Rauwolfia Serpentina Homoeopathic Herbs Information

Rauwolfia serpentina is known as Sarpagandha in Hindi.  It belongs to the family Apocynaceae and is found in sub-Himalayan ranges and Western Ghats of India. Rauvolfia serpentina is used in Homeopathy and Ayurveda for the management of hypertension due to its hypotensive and neuro-depressive activities.

It is officially covered by both Homoeopathic Pharmacopoeia of India and German Homoeopathic Pharmacopoeia.

For medicinal purposes, the roots of plants are used as they contain a number of alkaloids such as Reserpine. In Homeopathy, the Mother Tincture is given in case of insanity and hypertension or High blood pressure, irritative condition of the central nervous system, irregular beats, increased emotional excitability, irritative condition of the central nervous system, mild depression, irritability, and restlessness.

Information About Rauwolfia serpentina Plant

  • Assamese: Arachorititia
  • Bengali: Chandra
  • Chinese: Lu fu mu
  • English: Rauvolfia, Indian Snakeroot
  • Hindi: Chandrabhaga, Chot:chand, Sarpagandha, Indian Snakeroot
  • Kannada: Keramaddinagaddi
  • Latin: Rauvolfia serpentina
  • Malayalam: Churannavilpori, Suvapavalporiyam: Amalpori
  • Marathi: Harkaya, Harki, Hadaki, Adakai
  • Other names: Indian snakeroot, Devil pepper
  • Sanskrit: Sarpaghanda
  • Tamil: Chevanamalpodi, Sarpagandha:
  • Telugu: Patalaguni, Patalgandha, Sarpagandha
  • Trade name: Sarpagandha
  • Other common names: Rauwolfae Radix, Indian Snakeroot, Sarpgandha, Serpiria, Rauvolfia canescens, Rauvolfia serpentina, Rauwolfia serpentine, Alpha yohimbine, Corynanthidin, Corynanthidine, Isoyohimbine, Rauwolscine hydrochloride, 17 α-hydroxy-yohimban-16α-carboxylic acid methyl ester.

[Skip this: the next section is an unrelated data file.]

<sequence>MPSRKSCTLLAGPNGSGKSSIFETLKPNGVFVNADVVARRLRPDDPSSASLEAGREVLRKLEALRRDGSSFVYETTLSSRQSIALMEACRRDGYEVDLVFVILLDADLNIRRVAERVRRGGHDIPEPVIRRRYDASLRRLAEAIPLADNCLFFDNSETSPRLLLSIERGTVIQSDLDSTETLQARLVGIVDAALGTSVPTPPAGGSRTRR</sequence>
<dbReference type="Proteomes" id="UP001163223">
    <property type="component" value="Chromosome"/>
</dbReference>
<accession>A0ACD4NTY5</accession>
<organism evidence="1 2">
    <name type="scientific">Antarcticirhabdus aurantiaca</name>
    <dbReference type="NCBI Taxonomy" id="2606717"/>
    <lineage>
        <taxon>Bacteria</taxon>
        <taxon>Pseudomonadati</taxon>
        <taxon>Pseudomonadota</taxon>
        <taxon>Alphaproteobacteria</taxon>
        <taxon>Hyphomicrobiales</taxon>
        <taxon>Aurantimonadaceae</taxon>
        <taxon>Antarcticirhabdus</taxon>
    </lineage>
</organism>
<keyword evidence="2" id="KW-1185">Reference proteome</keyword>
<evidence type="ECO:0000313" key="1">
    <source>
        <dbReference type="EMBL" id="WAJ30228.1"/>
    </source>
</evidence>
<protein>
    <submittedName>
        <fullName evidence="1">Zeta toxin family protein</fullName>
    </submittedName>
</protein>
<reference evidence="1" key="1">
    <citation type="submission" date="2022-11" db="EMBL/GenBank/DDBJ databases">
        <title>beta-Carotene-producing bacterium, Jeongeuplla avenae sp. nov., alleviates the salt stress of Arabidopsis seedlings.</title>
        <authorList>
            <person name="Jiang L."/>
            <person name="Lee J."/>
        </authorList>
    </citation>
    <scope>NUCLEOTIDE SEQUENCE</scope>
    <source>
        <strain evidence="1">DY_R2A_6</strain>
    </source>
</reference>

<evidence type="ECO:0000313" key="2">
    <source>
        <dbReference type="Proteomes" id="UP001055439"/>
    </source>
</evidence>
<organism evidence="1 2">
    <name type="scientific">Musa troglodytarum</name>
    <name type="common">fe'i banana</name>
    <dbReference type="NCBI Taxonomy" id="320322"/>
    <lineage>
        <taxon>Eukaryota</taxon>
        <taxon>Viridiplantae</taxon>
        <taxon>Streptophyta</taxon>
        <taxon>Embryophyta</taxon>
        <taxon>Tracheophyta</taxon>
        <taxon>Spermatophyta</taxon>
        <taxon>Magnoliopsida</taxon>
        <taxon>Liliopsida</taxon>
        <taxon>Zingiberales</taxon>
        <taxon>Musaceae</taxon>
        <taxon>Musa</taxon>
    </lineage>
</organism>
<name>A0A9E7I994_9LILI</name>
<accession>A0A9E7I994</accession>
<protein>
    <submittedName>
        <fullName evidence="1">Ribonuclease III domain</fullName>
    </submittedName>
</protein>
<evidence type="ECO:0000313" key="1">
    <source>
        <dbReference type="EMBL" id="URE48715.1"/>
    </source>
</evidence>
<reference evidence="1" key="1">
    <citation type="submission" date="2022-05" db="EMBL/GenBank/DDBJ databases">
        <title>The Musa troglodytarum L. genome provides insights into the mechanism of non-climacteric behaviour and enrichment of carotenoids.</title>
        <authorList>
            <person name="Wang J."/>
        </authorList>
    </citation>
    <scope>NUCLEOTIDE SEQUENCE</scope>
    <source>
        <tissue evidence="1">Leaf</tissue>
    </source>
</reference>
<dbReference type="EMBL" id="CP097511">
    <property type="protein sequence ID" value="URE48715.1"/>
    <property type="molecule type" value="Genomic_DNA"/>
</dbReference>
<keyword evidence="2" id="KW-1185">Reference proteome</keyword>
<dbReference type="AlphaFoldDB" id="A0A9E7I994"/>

Description of Rauwolfia serpentina Plant

Rauwolfia serpentina is an erect herb or undershrub which is 15-75 cm high. Its roots are tuberous, irregularly nodular with pale brown bark. Its leaves are in whorls of three. Its flowers are 1.5 cm long, white or pink in color. It is a perennial undershrub widely distributed in India. It is found in sub-Himalayan tracts up to 1,000 m as well as the lower ranges of the Eastern and Western Ghats and the Andaman. It is a good source of minerals such as Calcium, phosphorus, Potassium, Sodium, Magnesium, Iron, Zinc.

Its root and bark extract is used to enhance performance.  Native Indian medicine used the roots of Rauwolfia to cure various central nervous disturbances like anxiety, excitement, psychosis, and epilepsy.

Distribution: It is found in Jammu and Kashmir, Himachal Pradesh, Punjab, Delhi, Uttar Pradesh, Bihar, West Bengal, Sikkim, Arunachal Pradesh, Assam, Maharashtra, Goa, Andhra Pradesh, Karnataka, Tamil Nadu, Kerala, Lakshadweep, and the Andaman Islands. It is also found in other countries like China, Pakistan, Bangladesh, Nepal, Bhutan, Sri Lanka, Myanmar, Malaysia, Thailand, Laos, Vietnam, and Indonesia.